Detalle Publicación


Bioavailability of orange juice (poly)phenols: the impact of short-term cessation of training by male endurance athletes

Autores: Pereira-Caro, G.; Polyviou, T.; Ludwig Sanz Orrio, Iziar Amaia; Natase, A. M.; Moreno-Rojas, J. M.; García, A. L.; Malkova, D. (Autor de correspondencia); Crozier, A.
ISSN: 0002-9165
Volumen: 106
Número: 3
Páginas: 791 - 800
Fecha de publicación: 2017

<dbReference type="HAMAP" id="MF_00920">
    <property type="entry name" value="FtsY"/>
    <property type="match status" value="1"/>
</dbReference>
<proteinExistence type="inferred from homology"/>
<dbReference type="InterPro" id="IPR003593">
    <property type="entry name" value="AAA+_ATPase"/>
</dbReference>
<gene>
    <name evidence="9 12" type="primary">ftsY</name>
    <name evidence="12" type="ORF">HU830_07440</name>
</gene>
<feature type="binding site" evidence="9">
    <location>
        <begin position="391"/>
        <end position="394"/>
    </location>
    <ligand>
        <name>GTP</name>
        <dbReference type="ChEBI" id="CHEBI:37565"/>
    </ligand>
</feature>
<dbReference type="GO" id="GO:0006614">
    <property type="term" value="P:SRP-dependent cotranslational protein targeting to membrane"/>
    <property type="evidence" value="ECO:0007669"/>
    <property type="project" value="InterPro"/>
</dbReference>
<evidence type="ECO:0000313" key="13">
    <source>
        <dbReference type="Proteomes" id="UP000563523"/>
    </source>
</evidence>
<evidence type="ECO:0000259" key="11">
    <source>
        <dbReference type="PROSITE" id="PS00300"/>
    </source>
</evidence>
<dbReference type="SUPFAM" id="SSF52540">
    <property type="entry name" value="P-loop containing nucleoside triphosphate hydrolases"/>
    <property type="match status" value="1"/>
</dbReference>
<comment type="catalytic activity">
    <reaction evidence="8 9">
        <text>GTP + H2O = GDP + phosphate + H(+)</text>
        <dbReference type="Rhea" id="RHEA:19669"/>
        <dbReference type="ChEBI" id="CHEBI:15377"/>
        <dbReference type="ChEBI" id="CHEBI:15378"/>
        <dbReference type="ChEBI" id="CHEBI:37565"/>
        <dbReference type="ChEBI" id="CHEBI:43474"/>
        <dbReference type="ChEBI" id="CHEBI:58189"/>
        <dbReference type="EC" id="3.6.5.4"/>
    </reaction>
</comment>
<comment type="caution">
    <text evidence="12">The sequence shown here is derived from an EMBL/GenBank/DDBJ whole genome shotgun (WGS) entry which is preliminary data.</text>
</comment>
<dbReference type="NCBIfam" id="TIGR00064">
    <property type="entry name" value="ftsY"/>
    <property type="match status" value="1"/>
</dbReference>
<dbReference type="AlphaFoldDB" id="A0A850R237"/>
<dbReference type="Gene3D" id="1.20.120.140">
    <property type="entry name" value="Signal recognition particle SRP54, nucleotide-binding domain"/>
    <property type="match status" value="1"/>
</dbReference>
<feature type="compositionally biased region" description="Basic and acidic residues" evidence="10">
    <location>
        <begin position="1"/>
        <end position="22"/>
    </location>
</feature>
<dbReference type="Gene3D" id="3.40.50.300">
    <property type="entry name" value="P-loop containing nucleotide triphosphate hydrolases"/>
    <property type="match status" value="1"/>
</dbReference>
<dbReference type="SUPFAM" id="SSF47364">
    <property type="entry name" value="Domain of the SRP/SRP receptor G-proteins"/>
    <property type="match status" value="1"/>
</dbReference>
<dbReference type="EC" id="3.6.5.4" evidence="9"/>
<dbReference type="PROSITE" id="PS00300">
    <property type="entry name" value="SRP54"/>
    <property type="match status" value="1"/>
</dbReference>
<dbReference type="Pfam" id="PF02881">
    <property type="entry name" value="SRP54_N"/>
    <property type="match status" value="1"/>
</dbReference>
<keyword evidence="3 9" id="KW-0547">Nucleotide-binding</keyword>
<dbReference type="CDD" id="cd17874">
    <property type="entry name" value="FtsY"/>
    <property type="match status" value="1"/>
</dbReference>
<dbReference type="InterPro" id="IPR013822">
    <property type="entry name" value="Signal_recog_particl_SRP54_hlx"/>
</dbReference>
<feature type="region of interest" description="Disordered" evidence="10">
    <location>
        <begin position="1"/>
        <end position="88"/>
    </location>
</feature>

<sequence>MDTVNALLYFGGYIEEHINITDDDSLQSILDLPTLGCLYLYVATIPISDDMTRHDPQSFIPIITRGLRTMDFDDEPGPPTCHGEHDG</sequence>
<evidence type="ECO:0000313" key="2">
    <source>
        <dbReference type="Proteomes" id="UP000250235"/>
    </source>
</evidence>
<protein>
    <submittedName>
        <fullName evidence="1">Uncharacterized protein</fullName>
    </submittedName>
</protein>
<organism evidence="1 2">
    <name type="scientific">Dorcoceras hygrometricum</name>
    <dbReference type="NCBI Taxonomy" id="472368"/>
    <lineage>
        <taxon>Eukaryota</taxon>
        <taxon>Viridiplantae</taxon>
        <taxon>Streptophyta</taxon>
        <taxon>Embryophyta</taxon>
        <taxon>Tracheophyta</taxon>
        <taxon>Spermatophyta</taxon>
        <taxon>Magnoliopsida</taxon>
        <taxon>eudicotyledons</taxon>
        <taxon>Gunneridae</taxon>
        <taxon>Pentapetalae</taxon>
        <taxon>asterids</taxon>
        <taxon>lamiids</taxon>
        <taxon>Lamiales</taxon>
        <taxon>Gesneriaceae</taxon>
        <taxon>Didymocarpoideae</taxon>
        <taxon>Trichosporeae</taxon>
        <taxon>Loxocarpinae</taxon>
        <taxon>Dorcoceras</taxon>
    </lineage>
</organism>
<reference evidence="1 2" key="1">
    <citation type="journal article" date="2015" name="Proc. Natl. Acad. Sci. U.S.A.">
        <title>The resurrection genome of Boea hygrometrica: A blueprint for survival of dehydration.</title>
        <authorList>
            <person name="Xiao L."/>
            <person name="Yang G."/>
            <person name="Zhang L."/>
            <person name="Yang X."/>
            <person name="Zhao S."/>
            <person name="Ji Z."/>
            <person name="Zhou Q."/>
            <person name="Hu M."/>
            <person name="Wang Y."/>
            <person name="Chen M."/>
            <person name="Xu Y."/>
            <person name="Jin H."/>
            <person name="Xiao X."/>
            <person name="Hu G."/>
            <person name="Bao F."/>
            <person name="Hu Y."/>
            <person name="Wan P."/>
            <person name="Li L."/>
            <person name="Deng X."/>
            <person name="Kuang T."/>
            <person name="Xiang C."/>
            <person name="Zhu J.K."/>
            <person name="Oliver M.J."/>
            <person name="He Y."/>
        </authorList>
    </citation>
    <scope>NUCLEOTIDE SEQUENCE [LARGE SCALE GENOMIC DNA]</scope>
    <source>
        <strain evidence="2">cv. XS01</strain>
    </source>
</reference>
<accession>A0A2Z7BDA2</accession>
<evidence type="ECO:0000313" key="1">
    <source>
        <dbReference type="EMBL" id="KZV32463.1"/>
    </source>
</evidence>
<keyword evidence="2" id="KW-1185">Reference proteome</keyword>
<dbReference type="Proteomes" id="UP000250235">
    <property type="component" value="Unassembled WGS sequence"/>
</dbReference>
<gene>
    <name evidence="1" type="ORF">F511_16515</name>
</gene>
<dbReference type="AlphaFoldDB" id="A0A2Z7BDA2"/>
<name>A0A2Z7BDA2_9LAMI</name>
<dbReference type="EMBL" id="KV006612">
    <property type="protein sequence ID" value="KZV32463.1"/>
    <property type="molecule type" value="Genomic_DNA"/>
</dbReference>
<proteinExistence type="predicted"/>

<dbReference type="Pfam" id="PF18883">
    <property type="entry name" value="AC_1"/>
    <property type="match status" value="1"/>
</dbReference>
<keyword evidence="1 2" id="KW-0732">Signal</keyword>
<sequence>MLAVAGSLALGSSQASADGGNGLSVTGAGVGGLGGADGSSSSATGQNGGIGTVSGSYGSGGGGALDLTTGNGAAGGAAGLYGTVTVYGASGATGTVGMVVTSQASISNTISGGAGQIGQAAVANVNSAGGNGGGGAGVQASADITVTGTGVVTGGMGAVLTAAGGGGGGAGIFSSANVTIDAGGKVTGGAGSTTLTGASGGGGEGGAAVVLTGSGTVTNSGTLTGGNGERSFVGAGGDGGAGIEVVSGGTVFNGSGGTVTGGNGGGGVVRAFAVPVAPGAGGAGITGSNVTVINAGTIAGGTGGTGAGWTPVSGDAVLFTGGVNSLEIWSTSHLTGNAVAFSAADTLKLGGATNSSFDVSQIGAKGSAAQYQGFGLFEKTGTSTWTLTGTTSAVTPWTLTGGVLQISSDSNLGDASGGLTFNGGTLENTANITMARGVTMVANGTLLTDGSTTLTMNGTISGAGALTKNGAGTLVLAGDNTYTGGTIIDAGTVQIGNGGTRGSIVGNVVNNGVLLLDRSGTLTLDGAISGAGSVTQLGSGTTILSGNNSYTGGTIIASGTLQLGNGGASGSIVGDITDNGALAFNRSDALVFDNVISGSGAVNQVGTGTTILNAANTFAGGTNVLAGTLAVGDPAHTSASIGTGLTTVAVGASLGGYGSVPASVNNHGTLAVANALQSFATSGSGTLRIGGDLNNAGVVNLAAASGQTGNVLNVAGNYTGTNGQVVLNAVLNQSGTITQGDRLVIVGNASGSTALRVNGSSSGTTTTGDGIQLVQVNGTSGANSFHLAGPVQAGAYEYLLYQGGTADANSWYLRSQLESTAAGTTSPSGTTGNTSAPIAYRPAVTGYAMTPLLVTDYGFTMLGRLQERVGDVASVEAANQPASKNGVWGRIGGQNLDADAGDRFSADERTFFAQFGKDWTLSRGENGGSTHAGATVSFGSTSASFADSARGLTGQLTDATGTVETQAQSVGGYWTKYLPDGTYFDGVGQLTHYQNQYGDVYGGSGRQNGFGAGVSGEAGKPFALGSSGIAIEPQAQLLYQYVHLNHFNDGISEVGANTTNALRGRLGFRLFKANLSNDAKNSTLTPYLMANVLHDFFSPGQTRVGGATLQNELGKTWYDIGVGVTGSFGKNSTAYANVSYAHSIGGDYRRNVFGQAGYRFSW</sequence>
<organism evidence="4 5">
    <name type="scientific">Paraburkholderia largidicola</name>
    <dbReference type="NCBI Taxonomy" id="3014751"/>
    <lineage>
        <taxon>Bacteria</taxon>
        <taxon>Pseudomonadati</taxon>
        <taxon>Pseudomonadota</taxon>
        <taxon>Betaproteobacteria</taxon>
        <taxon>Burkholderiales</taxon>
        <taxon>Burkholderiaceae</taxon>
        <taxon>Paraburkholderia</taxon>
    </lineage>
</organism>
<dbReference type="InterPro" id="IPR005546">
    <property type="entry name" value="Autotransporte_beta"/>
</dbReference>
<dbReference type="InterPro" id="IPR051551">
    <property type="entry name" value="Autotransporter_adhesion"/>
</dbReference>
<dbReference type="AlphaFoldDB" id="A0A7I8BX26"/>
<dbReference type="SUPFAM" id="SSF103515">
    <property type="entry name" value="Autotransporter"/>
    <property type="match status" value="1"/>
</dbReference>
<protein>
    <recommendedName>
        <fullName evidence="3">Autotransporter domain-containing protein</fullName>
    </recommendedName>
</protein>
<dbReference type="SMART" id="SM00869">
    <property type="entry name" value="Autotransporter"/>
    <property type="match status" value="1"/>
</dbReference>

Background: Physical exercise has been reported to increase the bioavailability of citrus flavanones. Objective: We investigated the bioavailability of orange juice (OJ) (poly) phenols in endurance-trained males before and after cessation of training for 7 d. Design: Ten fit, endurance-trained males, with a mean +/- SD maximal oxygen consumption of 58.2 +/- 5.3 min 21, followed a low (poly) phenol diet for 2 d before drinking 500 mL of OJ containing 398 mu mol of (poly) phenols, of which 330 mu mol was flavanones. After the volunteers stopped training for 7 d the feeding study was repeated. Urine samples were collected 12 h pre-and 24 h post-OJ consumption. Bioavailability was assessed by the quantitative analysis of urinary flavanone metabolites and (poly) phenol catabolites with the use of high-pressure liquid chromatography-high resolution mass spectrometry. Results: During training, 0-24-h urinary excretion of flavanone metabolites, mainly hesperetin-3'-O-glucuronide, hesperetin-3'-sulfate, naringenin-4'-O-glucuronide, naringenin-7-O-glucuronide, was equivalent to 4.2% of OJ flavanone intake. This increased significantly to 5.2% when OJ was consumed after the volunteers stopped training for 7 d. Overall, this trend, although not significant, was also observed with OJ-derived colonic catabolites, which, after supplementation in the trained state, were excreted in amounts equivalent to 51% of intake compared with 59% after cessation of training. However, ...